Work on black-topping the Darcha-Padum link will begin next summer. A proposal to construct a tunnel under the Shinku La pass is under consideration to provide all-weather connectivity. “The pass remains closed in winters and we get only a limited working period in summers,” Lt Col DS Bisht, Officer Commanding 70 Road Construction

Company that is constructing part of the road that lies in Himachal, said.

“Reduced machine and material efficiency due to low temperatures and rarified air, cutting through rock faces as high as 15 metres and no telecommunication in this part were among the challenges that we faced,” he added.

Another 260-km-long road is being built from Padum to Nimu, near Leh, providing an alternative approach to Ladakh. According to BRO officials, a stretch of about 110 kms has been constructed so far that can accommodate jeeps. The Himachal part of the works is being executed by Project Deepak, while the Jammu and Kashmir part is the responsibility of Project Vijayak.

Following the 1999 Kargil conflict which exposed serious gaps in border infrastructure and communication, plans were conceived to build new roads as well as strengthen the existing road network in remote areas that would enable rapid troop deployment. This would also benefit the civilian populace by bringing them closer to the mainstream.

https://www.tribuneindia.com/news/a...s-planned-under-baralacha-shinkula-pass-18126

Kuldeep Chauhan

Tribune News Service

Shimla, December 14

The Border Roads Organisation (BRO) has mulled a tunnel under the 15,000-ft-high snowbound Baralacha Pass and another tunnel under the Shinkula Pass in Lahaul-Spiti to establish a double-way all-weather access to the freezing war zone in the Ladakh sector.

The BRO (Deepak Project) has already done the feasibility study. Even the Wadia Institute of Himalayan Geology (WIHG), Dehradun, and the Geological Survey of India (GSI) had conducted surveys for the feasibility study last year, said sources in the BRO.

“We have proposed an all-weather double-way access to the Ladakh sector from the Lahaul-Spiti side on 473-km-long Manali-Leh National Highway-22,” said BRO (Deepak Project) Chief Engineer Brig SK Kataria (retd). “We have proposed two major tunnels – one under the Baralacha Pass and another under the Shinkula Pass,” he added.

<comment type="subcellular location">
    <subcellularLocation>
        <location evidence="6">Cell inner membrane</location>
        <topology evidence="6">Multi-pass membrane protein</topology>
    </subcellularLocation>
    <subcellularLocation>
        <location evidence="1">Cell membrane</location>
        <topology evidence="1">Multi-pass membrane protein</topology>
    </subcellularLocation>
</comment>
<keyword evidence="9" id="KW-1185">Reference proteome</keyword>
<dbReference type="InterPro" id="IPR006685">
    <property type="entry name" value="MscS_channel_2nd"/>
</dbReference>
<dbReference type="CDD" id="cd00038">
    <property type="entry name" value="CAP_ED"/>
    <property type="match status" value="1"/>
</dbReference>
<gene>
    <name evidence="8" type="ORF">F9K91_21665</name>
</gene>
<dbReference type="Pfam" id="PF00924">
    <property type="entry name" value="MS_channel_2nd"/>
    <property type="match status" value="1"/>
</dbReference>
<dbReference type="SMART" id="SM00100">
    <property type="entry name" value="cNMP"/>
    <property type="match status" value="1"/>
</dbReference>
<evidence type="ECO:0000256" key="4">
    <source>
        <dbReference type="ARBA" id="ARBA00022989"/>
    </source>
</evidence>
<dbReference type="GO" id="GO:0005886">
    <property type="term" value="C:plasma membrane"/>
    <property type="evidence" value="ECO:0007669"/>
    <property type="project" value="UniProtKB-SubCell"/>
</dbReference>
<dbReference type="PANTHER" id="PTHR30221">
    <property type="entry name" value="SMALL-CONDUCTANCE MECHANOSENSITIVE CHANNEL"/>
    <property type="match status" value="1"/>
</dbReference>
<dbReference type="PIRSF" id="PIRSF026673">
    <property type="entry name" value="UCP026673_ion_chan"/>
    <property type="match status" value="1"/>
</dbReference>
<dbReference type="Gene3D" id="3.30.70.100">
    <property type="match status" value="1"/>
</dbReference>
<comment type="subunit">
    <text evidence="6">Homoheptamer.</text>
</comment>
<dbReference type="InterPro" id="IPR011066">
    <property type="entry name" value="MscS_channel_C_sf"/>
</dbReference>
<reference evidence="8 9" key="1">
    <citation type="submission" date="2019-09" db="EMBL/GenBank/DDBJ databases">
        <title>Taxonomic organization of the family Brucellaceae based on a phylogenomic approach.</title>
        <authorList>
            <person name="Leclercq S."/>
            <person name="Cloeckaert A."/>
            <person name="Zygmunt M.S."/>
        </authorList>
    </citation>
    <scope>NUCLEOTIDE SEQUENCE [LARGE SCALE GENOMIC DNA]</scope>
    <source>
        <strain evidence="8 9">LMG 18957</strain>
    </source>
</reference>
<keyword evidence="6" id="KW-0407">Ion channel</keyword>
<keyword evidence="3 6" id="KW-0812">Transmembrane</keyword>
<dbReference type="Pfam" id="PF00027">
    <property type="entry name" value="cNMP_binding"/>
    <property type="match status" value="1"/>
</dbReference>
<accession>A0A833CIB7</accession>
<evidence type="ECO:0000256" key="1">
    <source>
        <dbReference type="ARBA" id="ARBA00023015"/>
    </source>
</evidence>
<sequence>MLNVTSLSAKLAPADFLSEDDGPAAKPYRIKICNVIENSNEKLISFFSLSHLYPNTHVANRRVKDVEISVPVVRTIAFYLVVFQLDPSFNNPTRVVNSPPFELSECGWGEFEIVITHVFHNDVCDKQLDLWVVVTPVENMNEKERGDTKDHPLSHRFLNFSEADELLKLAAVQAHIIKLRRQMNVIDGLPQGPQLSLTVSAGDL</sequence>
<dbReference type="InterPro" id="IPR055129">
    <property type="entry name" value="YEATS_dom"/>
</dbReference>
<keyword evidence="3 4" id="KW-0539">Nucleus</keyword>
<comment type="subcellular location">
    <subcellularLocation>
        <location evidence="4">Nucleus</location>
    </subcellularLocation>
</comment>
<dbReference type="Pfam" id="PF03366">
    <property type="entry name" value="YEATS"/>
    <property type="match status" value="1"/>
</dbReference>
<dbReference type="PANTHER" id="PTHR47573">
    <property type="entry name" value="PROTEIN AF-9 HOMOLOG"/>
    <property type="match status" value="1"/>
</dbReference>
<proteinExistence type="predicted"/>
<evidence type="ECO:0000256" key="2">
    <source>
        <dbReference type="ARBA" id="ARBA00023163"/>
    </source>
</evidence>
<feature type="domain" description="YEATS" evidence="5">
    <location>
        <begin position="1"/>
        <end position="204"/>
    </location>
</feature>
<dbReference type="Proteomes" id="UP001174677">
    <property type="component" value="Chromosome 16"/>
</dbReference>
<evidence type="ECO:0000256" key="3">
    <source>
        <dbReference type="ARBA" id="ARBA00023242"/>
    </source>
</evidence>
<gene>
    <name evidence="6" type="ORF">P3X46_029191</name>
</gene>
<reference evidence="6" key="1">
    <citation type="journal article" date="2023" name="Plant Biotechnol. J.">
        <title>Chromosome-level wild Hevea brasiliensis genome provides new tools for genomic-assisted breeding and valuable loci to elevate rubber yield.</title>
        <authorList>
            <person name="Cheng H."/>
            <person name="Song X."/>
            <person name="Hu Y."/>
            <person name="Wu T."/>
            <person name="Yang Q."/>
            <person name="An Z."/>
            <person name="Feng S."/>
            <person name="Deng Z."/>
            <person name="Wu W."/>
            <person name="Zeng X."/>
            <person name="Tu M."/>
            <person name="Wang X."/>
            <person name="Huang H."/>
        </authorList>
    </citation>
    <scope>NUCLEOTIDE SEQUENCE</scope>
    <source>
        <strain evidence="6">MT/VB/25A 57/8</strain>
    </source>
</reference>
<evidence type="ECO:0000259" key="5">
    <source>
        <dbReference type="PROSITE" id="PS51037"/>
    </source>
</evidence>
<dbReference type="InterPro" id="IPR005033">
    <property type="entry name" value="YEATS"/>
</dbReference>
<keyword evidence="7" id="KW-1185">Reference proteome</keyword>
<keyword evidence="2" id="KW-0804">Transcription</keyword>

The highway will bifurcate at Darcha in the Bagha valley, 25 km from Keylong, to the Shinkula Pass that will lead to the Zanskar valley in the Ladakh sector. “The second access will be through the Darcha-Patseo-Zing Zing Bar-Baralacha Pass-Serchu to Leh,” Kataria added. “The GSI and WIHG have done their feasibility studies, but have yet to submit the report to the BRO,” Kataria said. “We will weigh the pros and cons of the feasibility studies before taking a final call on the proposed projects,” he said.

The Darcha-Shinkula-Zanskar route receives less snowfall and can be an easier all-weather approach to Ladakh in winter, say BRO engineers. The BRO has already started work from the Darcha side as this project was conceived much earlier, along with the 8.82-km-long Rohtang tunnel that will connect Lahaul with the Kullu valley permanently, they say.

“We have proposed to construct the two strategic tunnels under the Baralacha Pass, which remains closed for six months in winter and the Shinkula Pass, which also remains snowbound, for all-weather connectivity to Ladakh,” Kataria said.

The BRO has planned this double-way access to facilitate increased movement of troops to the Ladakh-Kargil war zone meeting the crucial defence requirements of the country, say BRO engineers.

When the Pakistani intruders attacked the forward posts on the Srinagar-Zozila Pass-Kargil highway from higher ranges in the 1999 Kargil war, the Manali-Leh came in handy as a crucial and more secure alternate land route to the war zone feeding essential military supplies to troops, said BRO officials.

Similarly, the BRO has constructed three major links from Powari-Pooh-Kaurik National Highway-21 to the Indo-China border. These are: the 5-km-long Chupam-Shipkila; 20-km-long Kaurik- Pong; and the 7-km-long Kaurik-Lepacha road. The tarring work on these roads has been completed, says Kataria.